This week we are going to share another fabulous small business owner interview. We are interviewing Janet Schiesl from Basic Organization. I met Janet through a Facebook Group we are members of and have communicated over the last few years. Please read on and check out her amazing story. Take it away, Janet!
An interview with Janet Schiesl from Basic Organization
Tell us about your business, what services and/or products you sell? How long have you been in business?
We just celebrated the 15th anniversary of Basic Organization in the Washington DC metro area. We are a residential organizing company, specializing in large jobs in a short time frame. We work with clients to declutter, downsize, and move. We also offer one-on-one appointments for those clients who have smaller organizing projects.
Exciting News!!! We are just about to launch our first product, called My Basic HOME (Home Organizing Maintenance Exercises). It’s a text-based organizing maintenance subscription service. People can sign up to receive our newsletter here to learn more about the product and be one of the first to learn about the launch. So exciting!
Why did you start your business? Did your business evolve over time?
I started Basic Organization when I learned my previous job was moving out of state. I had always been an organized person, and the cable TV organizing shows that were airing in 2005 opened my eyes to the fact that this was a profession. Then, I started working with other organizers, assisting in large jobs and found that I really liked that type of work. So once my business was established, I started hiring employees and focusing on clients with larger jobs.
What do you feel is an area you struggle with your business? Please share a specific area. What did you do to overcome this struggle? Did you get help?
I struggled with delegating responsibility for a long time, but I’m much better at it now. You can’t do it all, and there are other people out there who are better at certain tasks than I am. So I delegated it!
The best hire I ever made was my administrative assistant. I hired her to do the bookkeeping (which I hated doing myself). I later realized that she is very creative, so now she does a lot of our visual marketing and social media work. She is also a great accountability partner for me, as she keeps me on track to finish what’s been started.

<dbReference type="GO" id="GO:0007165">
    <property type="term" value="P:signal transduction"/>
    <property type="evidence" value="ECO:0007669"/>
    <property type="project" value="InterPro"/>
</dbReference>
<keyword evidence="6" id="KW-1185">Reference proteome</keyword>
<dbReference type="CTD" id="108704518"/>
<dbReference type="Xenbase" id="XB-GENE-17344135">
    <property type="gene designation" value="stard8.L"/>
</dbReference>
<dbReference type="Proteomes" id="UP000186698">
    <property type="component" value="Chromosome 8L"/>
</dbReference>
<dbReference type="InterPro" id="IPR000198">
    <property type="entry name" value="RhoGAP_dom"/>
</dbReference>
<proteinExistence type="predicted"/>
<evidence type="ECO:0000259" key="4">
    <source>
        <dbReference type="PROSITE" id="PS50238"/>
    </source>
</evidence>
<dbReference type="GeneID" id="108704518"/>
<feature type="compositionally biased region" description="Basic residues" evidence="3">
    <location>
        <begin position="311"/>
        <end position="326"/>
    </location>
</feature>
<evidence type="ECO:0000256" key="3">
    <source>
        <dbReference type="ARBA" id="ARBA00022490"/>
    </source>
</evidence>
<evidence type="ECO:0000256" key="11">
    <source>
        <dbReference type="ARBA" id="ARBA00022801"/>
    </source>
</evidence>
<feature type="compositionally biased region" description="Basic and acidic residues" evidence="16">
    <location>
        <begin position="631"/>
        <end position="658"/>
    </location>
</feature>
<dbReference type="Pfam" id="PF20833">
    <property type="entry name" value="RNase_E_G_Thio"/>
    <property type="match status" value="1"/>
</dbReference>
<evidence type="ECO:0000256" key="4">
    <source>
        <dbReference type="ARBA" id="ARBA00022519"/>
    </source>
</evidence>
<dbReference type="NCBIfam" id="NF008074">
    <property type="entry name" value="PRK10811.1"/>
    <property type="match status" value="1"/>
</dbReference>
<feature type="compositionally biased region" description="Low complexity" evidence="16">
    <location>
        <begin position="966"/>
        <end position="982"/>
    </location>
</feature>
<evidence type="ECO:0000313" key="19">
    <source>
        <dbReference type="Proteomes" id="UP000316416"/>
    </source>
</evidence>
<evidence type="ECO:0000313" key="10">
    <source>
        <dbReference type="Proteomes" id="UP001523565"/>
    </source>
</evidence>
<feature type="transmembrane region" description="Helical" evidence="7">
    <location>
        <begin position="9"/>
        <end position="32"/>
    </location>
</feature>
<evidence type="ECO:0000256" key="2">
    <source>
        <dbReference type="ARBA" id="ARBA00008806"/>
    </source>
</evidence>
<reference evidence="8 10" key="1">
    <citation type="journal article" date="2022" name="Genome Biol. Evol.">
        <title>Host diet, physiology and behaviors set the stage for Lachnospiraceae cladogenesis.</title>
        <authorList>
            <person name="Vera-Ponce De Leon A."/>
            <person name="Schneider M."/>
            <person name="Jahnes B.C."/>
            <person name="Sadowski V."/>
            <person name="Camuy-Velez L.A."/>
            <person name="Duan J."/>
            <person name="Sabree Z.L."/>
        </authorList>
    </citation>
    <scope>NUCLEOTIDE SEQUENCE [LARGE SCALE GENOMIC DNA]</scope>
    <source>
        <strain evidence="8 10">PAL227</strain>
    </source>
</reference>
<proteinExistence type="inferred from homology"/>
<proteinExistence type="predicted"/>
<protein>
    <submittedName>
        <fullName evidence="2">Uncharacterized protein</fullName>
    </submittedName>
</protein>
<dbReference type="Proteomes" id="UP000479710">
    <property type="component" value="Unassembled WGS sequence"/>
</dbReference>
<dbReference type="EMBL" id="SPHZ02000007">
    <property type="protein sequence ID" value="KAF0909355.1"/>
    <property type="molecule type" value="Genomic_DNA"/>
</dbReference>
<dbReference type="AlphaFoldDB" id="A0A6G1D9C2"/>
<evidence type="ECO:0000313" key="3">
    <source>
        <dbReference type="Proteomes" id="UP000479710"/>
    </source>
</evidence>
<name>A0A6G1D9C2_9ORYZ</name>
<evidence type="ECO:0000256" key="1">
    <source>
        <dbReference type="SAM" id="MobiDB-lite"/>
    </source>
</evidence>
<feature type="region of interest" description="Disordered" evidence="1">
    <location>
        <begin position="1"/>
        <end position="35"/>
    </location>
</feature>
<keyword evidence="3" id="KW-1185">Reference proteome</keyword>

Another struggle has been incorporating technology into my business operations. I have worked with several people to set up and learn SEO for my website, my company CRM and the creation and maintenance of my website. I know that I am not strong in self-learning, so hiring someone to teach me is the key to my success in technology.
Janet Schiesl, please share some tips for other new entrepreneurs on how they can make their business a success.
When I was the president of my local NAPO (National Association of Productivity and Organizing Professionals) chapter, I met new entrepreneurs all the time. Some advice I gave them was:
1. Don’t burn your bridges. Meaning tap into the communities, you are already a part of when stating your new business. Are you a member of a PTA or church? Look for opportunities to show your organizing skills (paid or unpaid) with the communities who already know, like, and trust you. Ask everyone you know for referrals and ask everyone you work with for a testimonial. Before And After pictures are great too!
Also, look for opportunities throughout the career you are leaving. Account, Teacher, Attorney? All of your colleagues do business with people who could use organizing services. Better yet, if you are a member of a professional association from your last career, continue as a member, letting everyone know that you are no longer their competition but instead supporting the work they are doing with their clients.
2. Half of your business will be providing the product or service you offer, and the other half will be running the business. Get strong in the second half. Learn some bookkeeping, marketing, social media, and business operations basics when getting started.
3. Volunteer, volunteer, volunteer! Get out into your community, offer to speak for free, join your professional association, and give some time sharing your skills with them—network with the intention of helping others, not getting business for yourself.
What’s up at Basic Organization?
The Basic Organization team does a community service project every quarter. Currently, we are collecting for One Warm Coat. If you live in the Washington DC metro area, give us a call for collection information. We are also raising funds for the organization, so if you’d like to contribute you can do so here. Our service projects are a great way to learn about the more unusual donation opportunities in the area.
Thank you, Janet Schiesl, for giving us such great tips. Visit Janet at BasicOrganization.com for more information about her services.
I agree with Janet! When starting your business, informing everyone about your shift in a new direction is key. It’s OK to share your exciting news. Voicing your new business to all your existing colleagues and family/friends may give you the boost you need to succeed in your business at a faster rate.
Getting referrals and before and after photos in any service-based business is important. It allows you to show your skills. Remember “a picture is worth a thousand words” so instead of telling people, show them what you do and how well you do it!
Visit our other fabulous small business owner interview series for more tips for start-up entrepreneurs!